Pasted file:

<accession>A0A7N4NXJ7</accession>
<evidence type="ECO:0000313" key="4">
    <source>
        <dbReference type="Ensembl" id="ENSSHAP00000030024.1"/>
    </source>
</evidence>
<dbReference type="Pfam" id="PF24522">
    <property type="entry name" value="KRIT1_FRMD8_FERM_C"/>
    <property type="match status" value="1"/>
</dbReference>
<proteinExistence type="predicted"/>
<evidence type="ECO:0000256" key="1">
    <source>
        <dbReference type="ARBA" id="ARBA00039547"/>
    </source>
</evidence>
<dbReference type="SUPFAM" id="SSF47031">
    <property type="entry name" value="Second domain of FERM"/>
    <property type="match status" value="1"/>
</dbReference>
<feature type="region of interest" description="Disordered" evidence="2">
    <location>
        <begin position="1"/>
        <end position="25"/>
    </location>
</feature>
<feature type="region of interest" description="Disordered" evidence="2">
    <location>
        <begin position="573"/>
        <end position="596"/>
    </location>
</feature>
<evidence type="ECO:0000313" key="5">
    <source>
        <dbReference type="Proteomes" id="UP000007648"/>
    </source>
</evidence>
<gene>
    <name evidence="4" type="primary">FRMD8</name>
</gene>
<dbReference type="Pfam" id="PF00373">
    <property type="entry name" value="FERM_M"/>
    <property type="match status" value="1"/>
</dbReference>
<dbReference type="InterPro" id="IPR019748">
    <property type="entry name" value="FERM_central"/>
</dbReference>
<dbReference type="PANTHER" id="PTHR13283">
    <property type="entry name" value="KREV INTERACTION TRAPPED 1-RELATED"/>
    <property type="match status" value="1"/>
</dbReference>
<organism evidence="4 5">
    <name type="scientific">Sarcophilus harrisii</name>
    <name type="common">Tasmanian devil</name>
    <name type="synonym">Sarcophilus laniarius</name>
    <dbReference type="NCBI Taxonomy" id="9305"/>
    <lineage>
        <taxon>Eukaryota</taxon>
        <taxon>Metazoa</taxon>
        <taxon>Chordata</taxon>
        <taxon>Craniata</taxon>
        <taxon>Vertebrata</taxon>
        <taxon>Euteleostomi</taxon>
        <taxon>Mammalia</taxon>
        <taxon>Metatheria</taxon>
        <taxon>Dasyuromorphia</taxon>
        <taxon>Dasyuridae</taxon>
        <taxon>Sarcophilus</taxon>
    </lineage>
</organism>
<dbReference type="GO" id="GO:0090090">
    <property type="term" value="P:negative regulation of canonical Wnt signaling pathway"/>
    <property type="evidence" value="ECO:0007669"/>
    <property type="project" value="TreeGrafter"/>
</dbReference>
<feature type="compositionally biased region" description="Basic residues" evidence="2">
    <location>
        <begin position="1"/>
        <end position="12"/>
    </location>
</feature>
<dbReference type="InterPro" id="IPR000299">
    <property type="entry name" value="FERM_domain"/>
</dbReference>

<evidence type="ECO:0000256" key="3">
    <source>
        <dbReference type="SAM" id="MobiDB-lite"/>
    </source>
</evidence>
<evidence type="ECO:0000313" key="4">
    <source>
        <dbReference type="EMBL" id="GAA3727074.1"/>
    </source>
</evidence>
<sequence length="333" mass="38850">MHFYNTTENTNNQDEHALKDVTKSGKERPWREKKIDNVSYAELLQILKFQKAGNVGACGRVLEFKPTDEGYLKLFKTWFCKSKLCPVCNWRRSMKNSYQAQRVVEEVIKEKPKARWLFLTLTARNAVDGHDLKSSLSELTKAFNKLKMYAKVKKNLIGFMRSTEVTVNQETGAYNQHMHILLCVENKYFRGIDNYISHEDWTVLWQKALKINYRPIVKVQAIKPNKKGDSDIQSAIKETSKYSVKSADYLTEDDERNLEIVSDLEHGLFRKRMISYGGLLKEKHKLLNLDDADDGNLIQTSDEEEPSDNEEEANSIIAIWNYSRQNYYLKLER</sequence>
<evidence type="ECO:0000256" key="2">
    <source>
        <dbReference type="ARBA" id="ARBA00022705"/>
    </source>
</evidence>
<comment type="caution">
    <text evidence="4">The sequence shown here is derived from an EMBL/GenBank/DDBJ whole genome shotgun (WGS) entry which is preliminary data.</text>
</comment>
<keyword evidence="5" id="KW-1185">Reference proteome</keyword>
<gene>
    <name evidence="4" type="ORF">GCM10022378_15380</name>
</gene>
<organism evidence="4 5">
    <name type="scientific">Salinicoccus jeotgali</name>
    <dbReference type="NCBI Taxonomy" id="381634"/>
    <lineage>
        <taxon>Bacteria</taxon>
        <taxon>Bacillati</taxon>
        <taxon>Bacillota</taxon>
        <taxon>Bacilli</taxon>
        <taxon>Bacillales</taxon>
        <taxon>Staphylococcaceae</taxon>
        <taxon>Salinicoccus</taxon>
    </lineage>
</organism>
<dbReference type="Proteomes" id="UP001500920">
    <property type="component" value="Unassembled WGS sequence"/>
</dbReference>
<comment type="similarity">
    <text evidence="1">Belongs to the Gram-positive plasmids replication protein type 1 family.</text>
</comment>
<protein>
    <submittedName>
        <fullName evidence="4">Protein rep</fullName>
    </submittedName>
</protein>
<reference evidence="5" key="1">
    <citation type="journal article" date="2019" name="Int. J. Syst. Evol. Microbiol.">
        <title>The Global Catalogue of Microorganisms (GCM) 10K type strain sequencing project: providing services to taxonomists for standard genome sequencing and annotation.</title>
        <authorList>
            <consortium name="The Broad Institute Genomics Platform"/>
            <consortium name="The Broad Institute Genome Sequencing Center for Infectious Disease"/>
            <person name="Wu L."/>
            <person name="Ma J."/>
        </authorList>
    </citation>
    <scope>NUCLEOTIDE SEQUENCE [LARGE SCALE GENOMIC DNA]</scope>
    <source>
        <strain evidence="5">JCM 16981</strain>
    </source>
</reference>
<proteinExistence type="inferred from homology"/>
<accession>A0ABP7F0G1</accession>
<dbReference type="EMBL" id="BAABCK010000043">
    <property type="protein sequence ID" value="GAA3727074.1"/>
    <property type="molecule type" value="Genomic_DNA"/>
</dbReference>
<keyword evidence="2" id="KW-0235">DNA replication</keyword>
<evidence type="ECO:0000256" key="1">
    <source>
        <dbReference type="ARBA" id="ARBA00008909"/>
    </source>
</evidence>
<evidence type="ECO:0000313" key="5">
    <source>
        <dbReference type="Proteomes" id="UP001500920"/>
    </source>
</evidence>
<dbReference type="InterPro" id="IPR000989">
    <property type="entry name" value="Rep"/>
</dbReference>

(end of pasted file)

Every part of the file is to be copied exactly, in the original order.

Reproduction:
<accession>A0A7N4NXJ7</accession>
<evidence type="ECO:0000313" key="4">
    <source>
        <dbReference type="Ensembl" id="ENSSHAP00000030024.1"/>
    </source>
</evidence>
<dbReference type="Pfam" id="PF24522">
    <property type="entry name" value="KRIT1_FRMD8_FERM_C"/>
    <property type="match status" value="1"/>
</dbReference>
<proteinExistence type="predicted"/>
<evidence type="ECO:0000256" key="1">
    <source>
        <dbReference type="ARBA" id="ARBA00039547"/>
    </source>
</evidence>
<dbReference type="SUPFAM" id="SSF47031">
    <property type="entry name" value="Second domain of FERM"/>
    <property type="match status" value="1"/>
</dbReference>
<feature type="region of interest" description="Disordered" evidence="2">
    <location>
        <begin position="1"/>
        <end position="25"/>
    </location>
</feature>
<feature type="region of interest" description="Disordered" evidence="2">
    <location>
        <begin position="573"/>
        <end position="596"/>
    </location>
</feature>
<evidence type="ECO:0000313" key="5">
    <source>
        <dbReference type="Proteomes" id="UP000007648"/>
    </source>
</evidence>
<gene>
    <name evidence="4" type="primary">FRMD8</name>
</gene>
<dbReference type="Pfam" id="PF00373">
    <property type="entry name" value="FERM_M"/>
    <property type="match status" value="1"/>
</dbReference>
<dbReference type="InterPro" id="IPR019748">
    <property type="entry name" value="FERM_central"/>
</dbReference>
<dbReference type="PANTHER" id="PTHR13283">
    <property type="entry name" value="KREV INTERACTION TRAPPED 1-RELATED"/>
    <property type="match status" value="1"/>
</dbReference>
<organism evidence="4 5">
    <name type="scientific">Sarcophilus harrisii</name>
    <name type="common">Tasmanian devil</name>
    <name type="synonym">Sarcophilus laniarius</name>
    <dbReference type="NCBI Taxonomy" id="9305"/>
    <lineage>
        <taxon>Eukaryota</taxon>
        <taxon>Metazoa</taxon>
        <taxon>Chordata</taxon>
        <taxon>Craniata</taxon>
        <taxon>Vertebrata</taxon>
        <taxon>Euteleostomi</taxon>
        <taxon>Mammalia</taxon>
        <taxon>Metatheria</taxon>
        <taxon>Dasyuromorphia</taxon>
        <taxon>Dasyuridae</taxon>
        <taxon>Sarcophilus</taxon>
    </lineage>
</organism>
<dbReference type="GO" id="GO:0090090">
    <property type="term" value="P:negative regulation of canonical Wnt signaling pathway"/>
    <property type="evidence" value="ECO:0007669"/>
    <property type="project" value="TreeGrafter"/>
</dbReference>
<feature type="compositionally biased region" description="Basic residues" evidence="2">
    <location>
        <begin position="1"/>
        <end position="12"/>
    </location>
</feature>
<dbReference type="InterPro" id="IPR000299">
    <property type="entry name" value="FERM_domain"/>
</dbReference>

<evidence type="ECO:0000256" key="3">
    <source>
        <dbReference type="SAM" id="MobiDB-lite"/>
    </source>
</evidence>
<evidence type="ECO:0000313" key="4">
    <source>
        <dbReference type="EMBL" id="GAA3727074.1"/>
    </source>
</evidence>
<sequence length="333" mass="38850">MHFYNTTENTNNQDEHALKDVTKSGKERPWREKKIDNVSYAELLQILKFQKAGNVGACGRVLEFKPTDEGYLKLFKTWFCKSKLCPVCNWRRSMKNSYQAQRVVEEVIKEKPKARWLFLTLTARNAVDGHDLKSSLSELTKAFNKLKMYAKVKKNLIGFMRSTEVTVNQETGAYNQHMHILLCVENKYFRGIDNYISHEDWTVLWQKALKINYRPIVKVQAIKPNKKGDSDIQSAIKETSKYSVKSADYLTEDDERNLEIVSDLEHGLFRKRMISYGGLLKEKHKLLNLDDADDGNLIQTSDEEEPSDNEEEANSIIAIWNYSRQNYYLKLER</sequence>
<evidence type="ECO:0000256" key="2">
    <source>
        <dbReference type="ARBA" id="ARBA00022705"/>
    </source>
</evidence>
<comment type="caution">
    <text evidence="4">The sequence shown here is derived from an EMBL/GenBank/DDBJ whole genome shotgun (WGS) entry which is preliminary data.</text>
</comment>
<keyword evidence="5" id="KW-1185">Reference proteome</keyword>
<gene>
    <name evidence="4" type="ORF">GCM10022378_15380</name>
</gene>
<organism evidence="4 5">
    <name type="scientific">Salinicoccus jeotgali</name>
    <dbReference type="NCBI Taxonomy" id="381634"/>
    <lineage>
        <taxon>Bacteria</taxon>
        <taxon>Bacillati</taxon>
        <taxon>Bacillota</taxon>
        <taxon>Bacilli</taxon>
        <taxon>Bacillales</taxon>
        <taxon>Staphylococcaceae</taxon>
        <taxon>Salinicoccus</taxon>
    </lineage>
</organism>
<dbReference type="Proteomes" id="UP001500920">
    <property type="component" value="Unassembled WGS sequence"/>
</dbReference>
<comment type="similarity">
    <text evidence="1">Belongs to the Gram-positive plasmids replication protein type 1 family.</text>
</comment>
<protein>
    <submittedName>
        <fullName evidence="4">Protein rep</fullName>
    </submittedName>
</protein>
<reference evidence="5" key="1">
    <citation type="journal article" date="2019" name="Int. J. Syst. Evol. Microbiol.">
        <title>The Global Catalogue of Microorganisms (GCM) 10K type strain sequencing project: providing services to taxonomists for standard genome sequencing and annotation.</title>
        <authorList>
            <consortium name="The Broad Institute Genomics Platform"/>
            <consortium name="The Broad Institute Genome Sequencing Center for Infectious Disease"/>
            <person name="Wu L."/>
            <person name="Ma J."/>
        </authorList>
    </citation>
    <scope>NUCLEOTIDE SEQUENCE [LARGE SCALE GENOMIC DNA]</scope>
    <source>
        <strain evidence="5">JCM 16981</strain>
    </source>
</reference>
<proteinExistence type="inferred from homology"/>
<accession>A0ABP7F0G1</accession>
<dbReference type="EMBL" id="BAABCK010000043">
    <property type="protein sequence ID" value="GAA3727074.1"/>
    <property type="molecule type" value="Genomic_DNA"/>
</dbReference>
<keyword evidence="2" id="KW-0235">DNA replication</keyword>
<evidence type="ECO:0000256" key="1">
    <source>
        <dbReference type="ARBA" id="ARBA00008909"/>
    </source>
</evidence>
<evidence type="ECO:0000313" key="5">
    <source>
        <dbReference type="Proteomes" id="UP001500920"/>
    </source>
</evidence>
<dbReference type="InterPro" id="IPR000989">
    <property type="entry name" value="Rep"/>
</dbReference>